09_Blog 3_Melaina Sheldon_Credit_Pat Kane

Starting December 2018, Alternatives Journal published an eight-part series on the 2015-2017 Jane Glassco Northern Fellows policy papers, which address some of the most pressing issues facing the North. This blog was originally published on December 10, 2018 at https://www.alternativesjournal.ca/community/blogs/aj-special-delivery/keeping-aboriginal-youth-out-correctional-system



One in four Yukon residents are Indigenous – yet, First Nations persons make up 70-90 percent of those incarcerated in the Territory. Young Indigenous Yukon men, 25 or under, are twice as likely to be incarcerated as their non-Indigenous counterparts[i].

The majority of admissions to Yukon incarceration facilities were for non-violent offenses and the cost of maintaining correctional facilities far exceeds the cost of implementing preventative measures designed to keep people out of the correctional system. In 2013-2014, nearly one quarter of the Yukon Department of Justice budget was allocated to correctional services[ii].

In a new policy paper, Melaina Sheldon, of the Jane Glassco Fellowship program, explores policy options to keep First Nations youth out of the Yukon’s correctional facilities.

“There is a need to prevent Indigenous youth from entering the correctional system from the starting point, and the first gateway to the correctional system is interactions with the RCMP,” writes Sheldon – who is Inland Tlingit and Southern Tutchone from Teslin, Yukon.

“What vital contribution can [Indigenous youth] make to Canadian society if they are behind bars?” Sheldon asks.

Indigenous youth are a fast growing demographic – and this next generation of Indigenous leaders will significantly alter the make-up of the Canadian workforce. Nearly half of Indigenous peoples in Canada are under 25 years of age compared to less than one third of the general population.

Sheldon’s policy paper examines different options to keep Aboriginal youth out of the correctional system. She looks at the Yukon Police Council – which was established in 2010 to give communities greater control and influence over police services and policies across the Territory.

While the Yukon Police Council offers citizens broad representation and input into police activities, it has limitations. Incarceration rates and community police complaints have increased since it was established. Currently, the Yukon has some of the highest rates of complaints against the RCMP in Canada.

Sheldon’s policy paper proposes a solution to the issue; the Yukon Phoenix Pilot Project Training Initiative. The project has yet to be implemented, yet it is a tool to reduce incarceration rates of Aboriginal youth. The initiative is a training pilot project bringing together First Nations youth, aged 12 to 14, and Whitehorse-based RCMP officers to participate in an immersive two-day workshop.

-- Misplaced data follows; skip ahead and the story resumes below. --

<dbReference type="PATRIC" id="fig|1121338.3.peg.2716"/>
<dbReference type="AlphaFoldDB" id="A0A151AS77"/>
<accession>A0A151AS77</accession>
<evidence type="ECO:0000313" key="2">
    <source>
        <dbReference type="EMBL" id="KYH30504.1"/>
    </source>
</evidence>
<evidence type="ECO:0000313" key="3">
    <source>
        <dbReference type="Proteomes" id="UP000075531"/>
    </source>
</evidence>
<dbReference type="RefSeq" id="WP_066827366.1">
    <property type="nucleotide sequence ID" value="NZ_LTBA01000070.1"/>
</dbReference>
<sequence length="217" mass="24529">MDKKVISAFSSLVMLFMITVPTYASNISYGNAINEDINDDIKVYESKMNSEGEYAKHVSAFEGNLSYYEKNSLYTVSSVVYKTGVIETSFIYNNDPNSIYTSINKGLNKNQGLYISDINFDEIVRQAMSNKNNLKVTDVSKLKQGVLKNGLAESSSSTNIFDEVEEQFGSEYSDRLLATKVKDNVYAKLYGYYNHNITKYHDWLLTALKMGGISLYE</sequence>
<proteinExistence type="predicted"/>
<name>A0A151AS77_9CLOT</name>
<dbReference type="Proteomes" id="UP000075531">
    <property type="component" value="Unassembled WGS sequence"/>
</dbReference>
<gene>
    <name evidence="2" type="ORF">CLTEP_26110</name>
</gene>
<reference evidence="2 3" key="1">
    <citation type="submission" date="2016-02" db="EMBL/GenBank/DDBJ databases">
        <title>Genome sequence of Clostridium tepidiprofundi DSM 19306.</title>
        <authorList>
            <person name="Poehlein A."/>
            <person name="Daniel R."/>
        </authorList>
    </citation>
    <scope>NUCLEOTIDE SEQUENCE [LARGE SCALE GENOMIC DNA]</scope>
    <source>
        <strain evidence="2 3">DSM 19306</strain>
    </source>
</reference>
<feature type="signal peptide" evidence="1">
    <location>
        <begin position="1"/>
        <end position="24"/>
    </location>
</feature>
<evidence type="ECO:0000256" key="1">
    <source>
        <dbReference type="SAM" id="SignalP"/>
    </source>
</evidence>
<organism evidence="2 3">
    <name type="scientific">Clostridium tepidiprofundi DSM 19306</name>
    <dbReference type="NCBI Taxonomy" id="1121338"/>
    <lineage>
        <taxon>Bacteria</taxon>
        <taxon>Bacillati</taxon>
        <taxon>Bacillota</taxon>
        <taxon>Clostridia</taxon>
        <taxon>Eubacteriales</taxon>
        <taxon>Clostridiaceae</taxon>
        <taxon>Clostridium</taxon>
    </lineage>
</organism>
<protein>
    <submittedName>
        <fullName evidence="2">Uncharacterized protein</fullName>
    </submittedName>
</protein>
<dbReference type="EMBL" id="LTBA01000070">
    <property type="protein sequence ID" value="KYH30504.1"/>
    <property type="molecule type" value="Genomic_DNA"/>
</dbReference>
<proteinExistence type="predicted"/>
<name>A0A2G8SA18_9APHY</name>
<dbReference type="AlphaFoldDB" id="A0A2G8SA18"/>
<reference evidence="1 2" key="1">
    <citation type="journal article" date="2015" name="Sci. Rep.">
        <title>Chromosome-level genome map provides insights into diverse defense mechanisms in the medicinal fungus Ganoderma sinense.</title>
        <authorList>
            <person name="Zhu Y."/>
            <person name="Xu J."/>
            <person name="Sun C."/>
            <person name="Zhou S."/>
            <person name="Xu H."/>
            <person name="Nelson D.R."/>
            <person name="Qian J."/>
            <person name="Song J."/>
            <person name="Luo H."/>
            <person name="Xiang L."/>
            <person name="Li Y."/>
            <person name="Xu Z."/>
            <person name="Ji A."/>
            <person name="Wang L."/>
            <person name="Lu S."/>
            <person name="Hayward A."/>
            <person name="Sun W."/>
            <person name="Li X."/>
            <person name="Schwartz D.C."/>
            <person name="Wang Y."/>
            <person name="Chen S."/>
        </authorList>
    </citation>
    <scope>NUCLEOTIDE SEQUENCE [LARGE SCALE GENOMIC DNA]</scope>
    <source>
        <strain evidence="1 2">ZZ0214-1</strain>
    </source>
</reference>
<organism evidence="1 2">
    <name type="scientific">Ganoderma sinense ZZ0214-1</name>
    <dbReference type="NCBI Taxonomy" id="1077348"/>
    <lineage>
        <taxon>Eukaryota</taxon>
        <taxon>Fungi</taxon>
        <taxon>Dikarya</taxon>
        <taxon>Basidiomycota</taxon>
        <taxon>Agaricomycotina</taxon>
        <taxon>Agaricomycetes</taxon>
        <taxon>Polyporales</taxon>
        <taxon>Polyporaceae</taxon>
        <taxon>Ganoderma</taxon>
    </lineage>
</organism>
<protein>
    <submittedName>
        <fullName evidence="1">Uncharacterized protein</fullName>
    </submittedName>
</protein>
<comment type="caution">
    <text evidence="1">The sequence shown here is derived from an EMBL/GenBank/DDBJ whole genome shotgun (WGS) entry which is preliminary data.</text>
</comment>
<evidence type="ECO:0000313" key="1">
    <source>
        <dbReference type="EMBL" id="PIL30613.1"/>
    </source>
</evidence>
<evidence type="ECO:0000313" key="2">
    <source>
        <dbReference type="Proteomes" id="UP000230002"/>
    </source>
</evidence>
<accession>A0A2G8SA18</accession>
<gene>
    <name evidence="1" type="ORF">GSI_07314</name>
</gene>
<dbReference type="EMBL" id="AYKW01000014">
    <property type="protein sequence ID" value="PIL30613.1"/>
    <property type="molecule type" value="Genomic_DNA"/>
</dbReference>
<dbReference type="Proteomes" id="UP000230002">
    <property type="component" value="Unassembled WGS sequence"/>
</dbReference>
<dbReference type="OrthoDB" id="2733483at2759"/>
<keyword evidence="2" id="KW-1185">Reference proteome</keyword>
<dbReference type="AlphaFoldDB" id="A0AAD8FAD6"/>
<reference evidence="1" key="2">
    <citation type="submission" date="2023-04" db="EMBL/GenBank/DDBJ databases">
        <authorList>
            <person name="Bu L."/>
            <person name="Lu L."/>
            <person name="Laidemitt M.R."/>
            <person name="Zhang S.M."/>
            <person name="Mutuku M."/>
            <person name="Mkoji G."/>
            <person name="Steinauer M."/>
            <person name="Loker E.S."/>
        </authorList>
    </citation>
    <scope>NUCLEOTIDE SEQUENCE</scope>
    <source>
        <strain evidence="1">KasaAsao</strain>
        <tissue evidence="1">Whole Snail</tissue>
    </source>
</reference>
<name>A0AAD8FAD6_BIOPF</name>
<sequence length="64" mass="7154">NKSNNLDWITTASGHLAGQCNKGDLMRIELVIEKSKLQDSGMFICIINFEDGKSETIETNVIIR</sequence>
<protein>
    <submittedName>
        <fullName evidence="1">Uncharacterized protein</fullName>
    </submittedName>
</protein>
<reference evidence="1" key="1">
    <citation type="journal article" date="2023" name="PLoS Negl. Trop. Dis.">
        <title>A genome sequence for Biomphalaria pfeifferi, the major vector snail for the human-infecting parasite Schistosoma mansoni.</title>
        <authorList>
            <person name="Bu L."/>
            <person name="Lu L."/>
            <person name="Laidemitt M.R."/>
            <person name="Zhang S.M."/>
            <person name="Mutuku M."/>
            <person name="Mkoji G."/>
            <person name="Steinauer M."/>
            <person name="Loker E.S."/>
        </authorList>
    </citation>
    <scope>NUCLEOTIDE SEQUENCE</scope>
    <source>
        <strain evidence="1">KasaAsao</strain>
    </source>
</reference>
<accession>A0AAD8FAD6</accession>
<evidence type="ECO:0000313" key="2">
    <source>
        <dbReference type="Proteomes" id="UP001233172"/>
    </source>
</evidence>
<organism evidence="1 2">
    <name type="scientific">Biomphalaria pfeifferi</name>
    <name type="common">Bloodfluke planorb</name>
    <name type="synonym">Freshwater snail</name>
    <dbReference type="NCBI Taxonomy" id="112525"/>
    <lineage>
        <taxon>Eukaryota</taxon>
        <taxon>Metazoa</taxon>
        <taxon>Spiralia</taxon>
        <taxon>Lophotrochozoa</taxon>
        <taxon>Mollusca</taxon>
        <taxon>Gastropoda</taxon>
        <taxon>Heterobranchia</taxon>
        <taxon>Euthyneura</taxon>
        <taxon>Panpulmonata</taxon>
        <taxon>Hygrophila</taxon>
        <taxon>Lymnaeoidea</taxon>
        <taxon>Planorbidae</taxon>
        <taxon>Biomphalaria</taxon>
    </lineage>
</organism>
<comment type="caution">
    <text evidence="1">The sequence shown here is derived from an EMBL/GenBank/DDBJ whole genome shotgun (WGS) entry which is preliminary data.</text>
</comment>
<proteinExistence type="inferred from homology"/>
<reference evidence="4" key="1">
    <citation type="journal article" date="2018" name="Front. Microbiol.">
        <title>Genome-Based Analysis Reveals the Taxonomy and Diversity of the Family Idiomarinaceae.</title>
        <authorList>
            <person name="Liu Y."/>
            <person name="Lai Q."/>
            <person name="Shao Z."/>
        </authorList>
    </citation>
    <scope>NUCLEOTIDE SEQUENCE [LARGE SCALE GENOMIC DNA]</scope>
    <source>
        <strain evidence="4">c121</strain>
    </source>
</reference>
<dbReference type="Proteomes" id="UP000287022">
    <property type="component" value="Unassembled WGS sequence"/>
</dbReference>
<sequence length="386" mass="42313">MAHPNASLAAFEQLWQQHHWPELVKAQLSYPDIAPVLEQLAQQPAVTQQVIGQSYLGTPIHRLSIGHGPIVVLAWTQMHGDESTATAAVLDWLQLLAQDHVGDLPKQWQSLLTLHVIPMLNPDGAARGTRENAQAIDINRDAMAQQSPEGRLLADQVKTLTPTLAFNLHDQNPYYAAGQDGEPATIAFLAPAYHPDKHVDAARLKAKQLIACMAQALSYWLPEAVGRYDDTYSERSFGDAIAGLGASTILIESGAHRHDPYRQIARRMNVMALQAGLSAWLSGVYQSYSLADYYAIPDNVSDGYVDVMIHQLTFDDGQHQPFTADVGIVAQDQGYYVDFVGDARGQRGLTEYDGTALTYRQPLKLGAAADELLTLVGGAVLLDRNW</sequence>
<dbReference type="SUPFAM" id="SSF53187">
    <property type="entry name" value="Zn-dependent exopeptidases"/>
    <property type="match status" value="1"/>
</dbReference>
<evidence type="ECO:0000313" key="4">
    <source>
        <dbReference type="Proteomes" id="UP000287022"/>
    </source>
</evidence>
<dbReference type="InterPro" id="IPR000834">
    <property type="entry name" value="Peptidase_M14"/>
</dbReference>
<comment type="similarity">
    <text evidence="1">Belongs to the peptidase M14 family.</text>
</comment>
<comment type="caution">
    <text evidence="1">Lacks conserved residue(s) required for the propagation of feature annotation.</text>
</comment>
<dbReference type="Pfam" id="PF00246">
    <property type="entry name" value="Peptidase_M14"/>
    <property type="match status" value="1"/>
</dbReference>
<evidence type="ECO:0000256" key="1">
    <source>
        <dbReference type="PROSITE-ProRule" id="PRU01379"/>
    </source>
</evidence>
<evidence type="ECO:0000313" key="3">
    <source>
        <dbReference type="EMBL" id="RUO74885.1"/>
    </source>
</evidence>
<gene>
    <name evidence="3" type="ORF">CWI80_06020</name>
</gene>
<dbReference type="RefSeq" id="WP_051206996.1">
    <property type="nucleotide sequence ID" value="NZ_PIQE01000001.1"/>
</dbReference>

The project utilizes theatre techniques, and provides training on the history of Yukon First Nations and their relationship with the RCMP. It is offered by Yukon College and fosters mutual understanding and respect between police and First Nations youth. It aims to create a safe, collaborative space and to create “a muscle memory for future, positive interactions.”[iii]

Sheldon believes the project has the potential to become an effective training tool for the RCMP and to foster stronger relationships between First Nations and the police. It could help to de-escalate interactions and lead to more culturally sensitive law enforcement across the Territory.

However, the program has limitations. For instance, only four youth and four officers can participate in a single workshop. Yukon RCMP have a high turnover rate – meaning officers who complete the training could be transferred out of the Territory soon after.

While the pilot has yet to be conducted,  there is support from all parties to proceed . Sheldon believes that until then, her policy paper provides an opportunity for a public conversation and will attract wider attention to the initiative.

To read Sheldon’s full policy report as well as other policy work from the Jane Glassco Northern Fellows, please visit www.GordonFoundation.ca/resources/fellowship.

The Gordon Foundation is a charitable organization dedicated to protecting Canada’s water and empowering Canada’s North. The Jane Glassco Northern Fellowship is a crucial part of our mission to promote innovate public polices for the North and amplify Northern voices.

Breaking Down Colonial Barriers Through Education (Mar 4, 2019)

Transforming Nunavut’s Criminal Justice System (Feb 25, 2019)

Nunavut Land Claims Agreement and Arctic Governance (Feb 11, 2019)

Waste Management And the Circular Economy of the North (Feb 4, 2019)

Keeping Aboriginal Youth out of the Correctional System (Dec 10, 2018)

Encouraging Closer Collaboration Between Scientists & Yukon First Nations (Dec 7, 2018)

Recruiting Indigenous Physicians in the NWT (Dec 3, 2018)

Highlighting Policy Proposals from the Jane Glassco Northern Fellowship Program (Nov 30, 2018)

[i] Sheldon, Melaina, “Department of Justice Yukon Policy Memo,” Jane Glassco Northern Fellowship 2015-2017 Policy Recommendations (2018): p.96

[ii] Sheldon, p.96-97

[iii] Sheldon, p.99